PAIRED COGNITIVE AND AFFECTIVE SELF-ASSESSMENT MEASURES SEEM TO RENDER SOLELY COGNITIVE ASSESSMENT INSTRUMENTS ARCHAIC
NUHFER, Edward, Geoscience Professor, Director of Faculty Development and Learning Assessment (retired), Cal State Channel Islands & Humboldt State University, Arcata, CA 95521, FLEISHER, Steven, PhD, Psychology, California State University Channel Islands, Camarillo, CA 93012, WIRTH, Karl R., Geology Department, Macalester College, Saint Paul, MN 55105, WATSON, Rachel, Microbiology and Chemistry, University of Wyoming, Laramie, WY 82071, COGAN, Christopher, Geography, Memorial University of Newfoundland, St. John's, NF A1C 5S7, Canada and SCHARFF, Lauren, Behavioral Science and Leadership, United States Air Force Academy, USAFA, CO 80840
We share results from paired measures of cognitive competence via the Science Literacy Concept Inventory (SLCI) and self-assessed competence taken from knowledge surveys (KSs) and global queries. The SLCI measures understanding of science as a way of knowing. That is the primary learning outcome for required general education introductory-level science courses, which constitute the largest enrollment science courses in American colleges and universities. In keeping with doing assessment of learning in aggregate, we focus on institutional assessments through studying students grouped by specific academic ranks at separate institutions. Paired measures reveal surprising insights that conventional tests of cognitive knowledge alone cannot provide. The value we obtained from using separate paired measures impressed us so much that we modified the original SLCI to obtain the cognitive and affective self-assessment measures from a single instrument. The modifications that offer validated self-assessment measures and indicators of mindset (Carol Dweck's growth and fixed) add less than a minute to the total time participants spend in taking the SLCI.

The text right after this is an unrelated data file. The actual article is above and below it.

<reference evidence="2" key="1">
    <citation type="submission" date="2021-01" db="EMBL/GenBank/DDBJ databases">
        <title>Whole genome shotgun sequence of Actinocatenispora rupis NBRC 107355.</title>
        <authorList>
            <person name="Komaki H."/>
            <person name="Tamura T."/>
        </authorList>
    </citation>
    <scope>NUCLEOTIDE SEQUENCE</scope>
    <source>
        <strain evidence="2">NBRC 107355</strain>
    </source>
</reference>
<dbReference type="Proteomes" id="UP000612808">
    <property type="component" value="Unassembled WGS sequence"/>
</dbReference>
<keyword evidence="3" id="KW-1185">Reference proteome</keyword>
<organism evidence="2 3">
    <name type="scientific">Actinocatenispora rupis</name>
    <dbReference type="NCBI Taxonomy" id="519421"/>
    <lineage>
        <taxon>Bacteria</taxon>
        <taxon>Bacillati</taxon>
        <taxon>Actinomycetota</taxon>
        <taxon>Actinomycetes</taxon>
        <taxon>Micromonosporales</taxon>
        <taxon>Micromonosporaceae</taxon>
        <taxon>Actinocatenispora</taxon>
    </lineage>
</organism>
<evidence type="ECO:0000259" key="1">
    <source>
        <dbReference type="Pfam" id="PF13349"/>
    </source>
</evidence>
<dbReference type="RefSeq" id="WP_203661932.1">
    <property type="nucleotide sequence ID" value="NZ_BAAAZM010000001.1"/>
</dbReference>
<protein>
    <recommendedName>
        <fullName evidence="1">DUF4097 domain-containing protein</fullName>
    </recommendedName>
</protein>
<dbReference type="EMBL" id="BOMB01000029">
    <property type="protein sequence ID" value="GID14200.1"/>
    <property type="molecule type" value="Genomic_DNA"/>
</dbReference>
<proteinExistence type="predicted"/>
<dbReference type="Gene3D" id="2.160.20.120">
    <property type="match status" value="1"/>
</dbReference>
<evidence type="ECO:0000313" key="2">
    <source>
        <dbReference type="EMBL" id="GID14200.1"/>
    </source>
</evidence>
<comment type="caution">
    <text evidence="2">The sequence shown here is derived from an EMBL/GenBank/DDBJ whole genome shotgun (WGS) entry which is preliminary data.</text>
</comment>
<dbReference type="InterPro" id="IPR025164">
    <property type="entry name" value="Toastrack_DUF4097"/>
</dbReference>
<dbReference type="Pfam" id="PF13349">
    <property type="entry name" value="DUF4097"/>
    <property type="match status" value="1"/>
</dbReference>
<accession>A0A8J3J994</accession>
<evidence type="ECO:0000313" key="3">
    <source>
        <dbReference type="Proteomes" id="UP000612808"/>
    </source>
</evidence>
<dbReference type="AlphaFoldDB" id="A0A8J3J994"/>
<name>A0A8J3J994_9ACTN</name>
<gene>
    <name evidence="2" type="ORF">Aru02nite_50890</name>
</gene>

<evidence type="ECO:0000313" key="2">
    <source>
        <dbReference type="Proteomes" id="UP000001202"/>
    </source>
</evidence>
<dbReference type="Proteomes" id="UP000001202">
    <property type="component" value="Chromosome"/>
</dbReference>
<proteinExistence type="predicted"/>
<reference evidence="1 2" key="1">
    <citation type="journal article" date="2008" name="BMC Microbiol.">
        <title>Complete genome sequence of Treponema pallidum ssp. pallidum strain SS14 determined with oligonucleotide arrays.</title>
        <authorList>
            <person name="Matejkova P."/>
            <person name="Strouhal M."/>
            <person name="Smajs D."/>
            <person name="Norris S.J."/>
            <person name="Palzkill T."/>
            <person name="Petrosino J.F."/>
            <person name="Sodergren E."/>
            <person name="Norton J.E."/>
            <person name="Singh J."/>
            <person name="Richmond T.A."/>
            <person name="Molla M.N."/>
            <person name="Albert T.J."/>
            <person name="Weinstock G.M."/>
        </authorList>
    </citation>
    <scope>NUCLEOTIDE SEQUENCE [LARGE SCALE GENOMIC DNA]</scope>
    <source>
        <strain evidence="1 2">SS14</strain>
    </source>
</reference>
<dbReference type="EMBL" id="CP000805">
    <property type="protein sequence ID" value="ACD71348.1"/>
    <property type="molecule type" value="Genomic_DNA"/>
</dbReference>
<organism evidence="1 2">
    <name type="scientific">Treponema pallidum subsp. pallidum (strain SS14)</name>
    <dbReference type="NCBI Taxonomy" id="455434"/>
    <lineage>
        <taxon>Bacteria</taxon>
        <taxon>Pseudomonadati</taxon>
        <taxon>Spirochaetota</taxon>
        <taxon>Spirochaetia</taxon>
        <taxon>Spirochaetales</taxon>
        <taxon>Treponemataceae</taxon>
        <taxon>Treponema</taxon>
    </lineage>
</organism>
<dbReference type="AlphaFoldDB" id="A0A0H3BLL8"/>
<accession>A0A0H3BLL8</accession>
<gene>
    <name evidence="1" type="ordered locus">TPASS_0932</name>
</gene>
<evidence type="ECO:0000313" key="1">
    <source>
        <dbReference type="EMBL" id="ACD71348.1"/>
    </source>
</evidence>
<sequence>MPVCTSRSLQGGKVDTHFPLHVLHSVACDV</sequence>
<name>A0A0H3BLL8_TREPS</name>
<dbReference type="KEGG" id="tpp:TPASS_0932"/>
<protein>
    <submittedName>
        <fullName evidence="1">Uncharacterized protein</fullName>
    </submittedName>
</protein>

In the late 1960s, William G. Perry Jr. discovered that successful education produces development in stages that have signature cognitive and affective attributes. Since becoming educated requires mastery of specified content together with developing the understanding of self, the most appropriate instructional designs attend to both. Enactments of such instructional designs seem rare, and rarer still are assessments that secure measures of both. The intellectual development offered by knowledge surveys is a unique exception. Each item of a KS addresses specific content posed as a challenge that requires a respondent to focus in the moment on present knowledge and skill and render a rating of self-assessed competency to meet the challenge. Pairing such responses with direct measures of competence taken with a nationally recognized validated exam advances assessment to new territory. The compilation "Reversals in Psychology" already credits this work with disrupting the behavioral science consensus about the nature of human self-assessment.